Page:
NASA’s Jet Propulsion Lab announced that on March 6 the Cassini spacecraft, which has been orbiting Saturn since July 1, 2004, made its 100th pass by Titan, the planet’s largest moon. If Cassini has been getting its card punched on each visit, that means it qualifies for one free ride on Saturn’s rings.
OK, seriously, this is another fantastic and unexpected NASA achievement. The Cassini–Huygens craft has been on the solar system equivalent of a cross-country discount Southwest flight. It was launched in 1997 and made two flybys of Venus in 1998 and 1999. That was followed by a gravitational-assist pass Earth and a flyby of the Moon. On January 23, 2000, it did a photographic flyby of the asteroid 2685 Masursky before heading to Jupiter, taking some 26,000 pictures before heading to Saturn.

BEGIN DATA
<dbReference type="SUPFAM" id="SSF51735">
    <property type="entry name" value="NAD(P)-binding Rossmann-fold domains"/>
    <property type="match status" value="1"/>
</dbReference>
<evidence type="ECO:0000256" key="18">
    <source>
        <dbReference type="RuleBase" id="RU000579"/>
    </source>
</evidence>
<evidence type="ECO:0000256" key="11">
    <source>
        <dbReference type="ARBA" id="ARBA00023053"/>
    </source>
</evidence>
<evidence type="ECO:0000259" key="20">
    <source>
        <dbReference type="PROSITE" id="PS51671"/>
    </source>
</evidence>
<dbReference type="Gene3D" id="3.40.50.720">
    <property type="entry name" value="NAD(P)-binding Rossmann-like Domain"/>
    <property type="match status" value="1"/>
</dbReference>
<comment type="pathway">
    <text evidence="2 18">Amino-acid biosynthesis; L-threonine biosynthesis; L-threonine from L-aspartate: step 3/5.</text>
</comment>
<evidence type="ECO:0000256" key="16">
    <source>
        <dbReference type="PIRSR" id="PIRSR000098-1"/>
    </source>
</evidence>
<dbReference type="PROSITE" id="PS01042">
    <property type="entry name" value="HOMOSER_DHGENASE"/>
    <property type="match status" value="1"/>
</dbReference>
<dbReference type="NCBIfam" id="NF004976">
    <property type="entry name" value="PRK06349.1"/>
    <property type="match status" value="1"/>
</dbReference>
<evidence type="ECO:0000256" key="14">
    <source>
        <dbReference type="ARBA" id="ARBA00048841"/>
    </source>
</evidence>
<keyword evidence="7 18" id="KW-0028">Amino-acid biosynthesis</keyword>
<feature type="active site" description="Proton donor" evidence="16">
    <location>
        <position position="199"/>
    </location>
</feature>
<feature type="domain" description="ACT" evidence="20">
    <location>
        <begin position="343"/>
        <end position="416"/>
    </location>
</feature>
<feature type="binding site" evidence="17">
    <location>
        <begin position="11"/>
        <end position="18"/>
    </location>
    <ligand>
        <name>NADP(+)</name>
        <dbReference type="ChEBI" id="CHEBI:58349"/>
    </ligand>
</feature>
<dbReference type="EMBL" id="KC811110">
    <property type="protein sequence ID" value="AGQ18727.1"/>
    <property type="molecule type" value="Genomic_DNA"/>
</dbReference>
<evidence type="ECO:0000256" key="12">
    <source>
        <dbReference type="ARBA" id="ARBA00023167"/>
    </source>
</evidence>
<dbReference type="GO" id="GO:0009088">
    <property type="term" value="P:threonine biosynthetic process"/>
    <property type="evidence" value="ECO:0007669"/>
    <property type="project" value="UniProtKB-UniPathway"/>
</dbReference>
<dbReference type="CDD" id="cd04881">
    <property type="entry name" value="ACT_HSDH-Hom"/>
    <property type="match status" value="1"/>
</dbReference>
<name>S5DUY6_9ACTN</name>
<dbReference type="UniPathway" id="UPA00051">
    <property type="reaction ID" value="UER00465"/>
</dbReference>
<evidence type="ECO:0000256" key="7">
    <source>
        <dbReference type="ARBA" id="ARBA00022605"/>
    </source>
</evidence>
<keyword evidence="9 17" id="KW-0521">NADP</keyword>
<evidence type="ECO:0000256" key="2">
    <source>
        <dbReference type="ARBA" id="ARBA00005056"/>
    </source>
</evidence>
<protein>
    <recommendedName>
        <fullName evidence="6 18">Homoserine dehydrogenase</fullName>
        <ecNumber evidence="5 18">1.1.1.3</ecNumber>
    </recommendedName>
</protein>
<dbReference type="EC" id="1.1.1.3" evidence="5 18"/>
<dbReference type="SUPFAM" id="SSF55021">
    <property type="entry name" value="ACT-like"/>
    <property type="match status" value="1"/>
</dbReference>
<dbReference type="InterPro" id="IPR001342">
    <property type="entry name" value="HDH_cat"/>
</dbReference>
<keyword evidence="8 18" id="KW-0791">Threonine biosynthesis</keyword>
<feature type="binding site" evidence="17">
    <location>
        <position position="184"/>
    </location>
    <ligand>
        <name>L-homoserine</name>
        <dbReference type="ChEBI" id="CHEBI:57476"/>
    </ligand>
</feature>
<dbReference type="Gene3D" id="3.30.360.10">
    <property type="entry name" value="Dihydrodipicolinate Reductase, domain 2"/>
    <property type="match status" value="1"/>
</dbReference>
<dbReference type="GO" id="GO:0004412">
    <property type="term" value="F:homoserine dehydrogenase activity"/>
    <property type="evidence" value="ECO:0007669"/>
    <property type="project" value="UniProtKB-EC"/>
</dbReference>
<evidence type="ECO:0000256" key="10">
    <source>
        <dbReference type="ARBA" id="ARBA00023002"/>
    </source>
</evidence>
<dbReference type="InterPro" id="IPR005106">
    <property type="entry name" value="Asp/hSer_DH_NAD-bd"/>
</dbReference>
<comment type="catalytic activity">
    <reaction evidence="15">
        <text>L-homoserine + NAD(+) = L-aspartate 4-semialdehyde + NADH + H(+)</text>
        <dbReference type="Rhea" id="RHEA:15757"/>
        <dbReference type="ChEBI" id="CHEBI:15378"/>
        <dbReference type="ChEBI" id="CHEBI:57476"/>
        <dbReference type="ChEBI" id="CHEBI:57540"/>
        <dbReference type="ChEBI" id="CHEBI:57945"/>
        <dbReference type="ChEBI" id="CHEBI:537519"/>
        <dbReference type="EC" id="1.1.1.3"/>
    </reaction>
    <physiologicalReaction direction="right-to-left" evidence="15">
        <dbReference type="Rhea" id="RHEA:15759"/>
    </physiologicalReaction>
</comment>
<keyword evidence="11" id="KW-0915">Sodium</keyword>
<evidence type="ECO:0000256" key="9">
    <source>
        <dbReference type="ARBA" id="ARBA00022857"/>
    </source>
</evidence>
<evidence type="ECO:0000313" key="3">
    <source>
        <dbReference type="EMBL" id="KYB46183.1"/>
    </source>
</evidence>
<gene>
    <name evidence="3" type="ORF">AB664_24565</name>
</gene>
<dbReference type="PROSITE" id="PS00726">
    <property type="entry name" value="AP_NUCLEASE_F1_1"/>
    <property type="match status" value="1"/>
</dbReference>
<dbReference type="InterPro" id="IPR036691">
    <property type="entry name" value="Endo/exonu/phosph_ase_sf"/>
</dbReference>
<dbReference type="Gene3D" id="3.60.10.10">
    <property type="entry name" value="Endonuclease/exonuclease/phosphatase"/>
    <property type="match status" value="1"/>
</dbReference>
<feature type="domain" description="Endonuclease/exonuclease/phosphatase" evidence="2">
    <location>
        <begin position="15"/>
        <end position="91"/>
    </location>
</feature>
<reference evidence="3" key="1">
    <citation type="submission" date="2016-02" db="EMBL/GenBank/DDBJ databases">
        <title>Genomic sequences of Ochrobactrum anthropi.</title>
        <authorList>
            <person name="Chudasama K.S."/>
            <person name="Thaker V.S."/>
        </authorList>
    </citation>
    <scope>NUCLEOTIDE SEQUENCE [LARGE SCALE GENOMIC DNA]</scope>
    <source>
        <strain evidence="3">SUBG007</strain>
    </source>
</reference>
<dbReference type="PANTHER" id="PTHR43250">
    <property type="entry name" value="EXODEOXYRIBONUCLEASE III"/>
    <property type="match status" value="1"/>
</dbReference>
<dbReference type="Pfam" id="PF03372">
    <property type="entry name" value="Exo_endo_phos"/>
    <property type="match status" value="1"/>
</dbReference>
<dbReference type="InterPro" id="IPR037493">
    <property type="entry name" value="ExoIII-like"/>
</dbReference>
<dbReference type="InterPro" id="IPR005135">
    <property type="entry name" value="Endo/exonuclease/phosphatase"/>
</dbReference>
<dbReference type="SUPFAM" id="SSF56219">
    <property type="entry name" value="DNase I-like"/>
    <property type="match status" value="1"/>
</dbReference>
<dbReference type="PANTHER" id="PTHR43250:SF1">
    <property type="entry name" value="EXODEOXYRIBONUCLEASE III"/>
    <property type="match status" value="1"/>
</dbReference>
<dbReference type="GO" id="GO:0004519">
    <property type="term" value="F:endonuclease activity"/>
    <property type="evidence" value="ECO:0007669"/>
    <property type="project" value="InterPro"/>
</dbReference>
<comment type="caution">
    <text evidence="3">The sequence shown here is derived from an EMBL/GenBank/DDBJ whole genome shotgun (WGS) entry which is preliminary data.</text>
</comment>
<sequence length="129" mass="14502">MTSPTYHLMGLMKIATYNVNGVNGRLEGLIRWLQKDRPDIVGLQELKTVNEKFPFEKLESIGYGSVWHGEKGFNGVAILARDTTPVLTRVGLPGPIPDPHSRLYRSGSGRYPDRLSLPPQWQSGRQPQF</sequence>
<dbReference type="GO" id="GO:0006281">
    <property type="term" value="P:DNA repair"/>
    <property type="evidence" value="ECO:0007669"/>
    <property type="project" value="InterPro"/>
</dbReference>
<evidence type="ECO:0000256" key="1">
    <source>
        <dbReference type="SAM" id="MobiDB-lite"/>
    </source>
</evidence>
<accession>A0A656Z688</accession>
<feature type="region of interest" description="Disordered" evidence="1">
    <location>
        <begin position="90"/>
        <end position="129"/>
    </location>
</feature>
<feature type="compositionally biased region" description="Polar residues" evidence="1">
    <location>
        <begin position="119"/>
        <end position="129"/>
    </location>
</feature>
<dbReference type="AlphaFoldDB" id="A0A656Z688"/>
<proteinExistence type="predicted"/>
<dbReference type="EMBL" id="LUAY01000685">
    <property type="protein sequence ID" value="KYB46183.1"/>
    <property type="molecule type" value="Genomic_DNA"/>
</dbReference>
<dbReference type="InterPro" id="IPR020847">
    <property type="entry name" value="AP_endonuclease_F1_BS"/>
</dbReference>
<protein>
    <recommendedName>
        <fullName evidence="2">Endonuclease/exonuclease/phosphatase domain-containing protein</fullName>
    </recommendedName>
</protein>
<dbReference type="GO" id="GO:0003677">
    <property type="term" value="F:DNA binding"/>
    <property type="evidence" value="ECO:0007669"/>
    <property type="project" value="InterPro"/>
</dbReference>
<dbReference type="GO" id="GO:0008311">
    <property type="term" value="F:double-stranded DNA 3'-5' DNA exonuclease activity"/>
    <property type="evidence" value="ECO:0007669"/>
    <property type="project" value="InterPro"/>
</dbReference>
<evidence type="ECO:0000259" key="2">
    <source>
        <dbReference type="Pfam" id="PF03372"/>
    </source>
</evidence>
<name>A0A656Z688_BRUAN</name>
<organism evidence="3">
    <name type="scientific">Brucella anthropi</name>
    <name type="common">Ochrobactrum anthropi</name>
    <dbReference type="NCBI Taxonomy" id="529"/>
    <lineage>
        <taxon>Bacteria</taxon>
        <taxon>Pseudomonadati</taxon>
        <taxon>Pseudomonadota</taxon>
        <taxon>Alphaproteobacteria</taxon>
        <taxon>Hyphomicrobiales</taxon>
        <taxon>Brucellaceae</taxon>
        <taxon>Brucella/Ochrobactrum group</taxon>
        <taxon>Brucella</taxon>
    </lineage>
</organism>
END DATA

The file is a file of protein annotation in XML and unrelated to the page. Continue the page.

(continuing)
The primary mission of Cassini-Huygens was the release of the Huygens lander. It separated on December 25, 2004, entered the atmosphere of Titan on January 14, 2005, and landed 150 minutes later. In a 90 minute period, Huygens took pictures, recorded sounds and made extensive measurements which were sent back to Cassini and relayed to Earth. The 100 flybys of Titan have yielded detailed information about the moon’s surface liquids, ice and atmosphere as well as its potential for harboring extraterrestrial life.
In it’s spare time Cassini has also discovered seven additional moons orbiting Saturn. Because of this outstanding performance, NASA extended Cassini’s mission by two years in 2008. The mission was later extended to 2017 with additional passes of Titan and the moon Enceladus before the craft travels inside Saturn’s rings and takes a fantastic finishing trip through the atmosphere to the surface. Giovanni Cassini and Christiaan Huygens must be so proud.